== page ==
Joist right: Seen from below in Chase Hall Lounge, the thick gray wood at center is a joist supporting Chase Hall’s second floor. The joist end rests in a notch, or “pocket,” in the brick wall that helps bear the weight of the floor. Damaged by moisture, other joists had their ends cut off and a different, and less effective, wall attachment installed. The joist joints will be remedied during the current renovation. (Doug Hubley/Bates College)

One flight up from the previous photo, empty joist pockets in the brick wall are obvious. The ends of floor joists once rested in those pockets, thereby supporting the floor, but were sawed off because of moisture damage. Called a ledger, the doubled board parallel to the brick was intended to take the weight once borne by the pockets, but hasn't quite been up to the task, causing the second floor to sag. To fix the problem, metal ties that reconnect the joists to the brick will be installed. (Doug Hubley/Bates College)

One flight up from the previous photo, empty joist pockets in the brick wall are obvious. The ends of floor joists once rested in those pockets, thereby supporting the floor, but were sawed off because of moisture damage. Called a ledger, the doubled board parallel to the brick was intended to take the weight once borne by the pockets, but hasn’t quite been up to the task, causing the second floor to sag. To fix the problem, metal ties that reconnect the joists to the brick will be installed. (Doug Hubley/Bates College)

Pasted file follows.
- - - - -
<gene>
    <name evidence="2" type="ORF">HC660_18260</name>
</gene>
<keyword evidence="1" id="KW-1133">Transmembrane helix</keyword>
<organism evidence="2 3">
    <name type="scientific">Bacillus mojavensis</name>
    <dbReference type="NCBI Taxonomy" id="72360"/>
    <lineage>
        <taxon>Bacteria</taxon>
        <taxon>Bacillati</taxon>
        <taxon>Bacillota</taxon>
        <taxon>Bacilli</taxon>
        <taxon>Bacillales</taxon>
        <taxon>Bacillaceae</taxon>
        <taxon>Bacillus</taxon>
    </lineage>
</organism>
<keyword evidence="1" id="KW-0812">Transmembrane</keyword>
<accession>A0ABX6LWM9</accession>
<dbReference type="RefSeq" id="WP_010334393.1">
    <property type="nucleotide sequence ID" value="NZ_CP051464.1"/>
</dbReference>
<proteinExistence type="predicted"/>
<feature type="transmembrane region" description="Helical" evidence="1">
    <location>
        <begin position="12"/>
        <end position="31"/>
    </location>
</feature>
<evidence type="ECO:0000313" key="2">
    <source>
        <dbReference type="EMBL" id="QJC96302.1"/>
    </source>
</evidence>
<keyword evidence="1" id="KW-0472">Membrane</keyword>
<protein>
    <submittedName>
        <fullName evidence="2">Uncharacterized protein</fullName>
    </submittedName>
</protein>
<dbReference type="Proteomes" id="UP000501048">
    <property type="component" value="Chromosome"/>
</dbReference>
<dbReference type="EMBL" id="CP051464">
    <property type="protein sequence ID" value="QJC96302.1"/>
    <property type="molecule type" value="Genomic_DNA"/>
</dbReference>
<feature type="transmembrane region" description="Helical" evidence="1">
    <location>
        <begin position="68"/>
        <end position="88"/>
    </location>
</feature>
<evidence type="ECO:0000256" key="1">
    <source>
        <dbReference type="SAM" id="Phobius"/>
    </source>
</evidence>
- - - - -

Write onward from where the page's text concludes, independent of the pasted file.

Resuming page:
The Chase Lounge windows to the right of center mark the approximate location of the overhead joists shown in the previous images. (Doug Hubley/Bates College)

The Chase Lounge windows to the right of center mark the approximate location of the overhead joists shown in the previous images. (Doug Hubley/Bates College)

“It’s probably been about a month from initial discovery of the problem to having the engineer look at it, bringing the abatement contractor back to do the Chase Lounge ceiling, and then having the engineer finalize the plan” for repair.

So you can see how the whack-a-mole nature of exigency response in the Chase project has caused some shuffling of timetables. As we reported in September, the amount of effort going into MEP infrastructure — mechanical, electrical, plumbing — will be doubled from the original plan. That will happen around the beginning of November, as workers on the first floor start to complement those who have been busy upstairs for a few weeks now.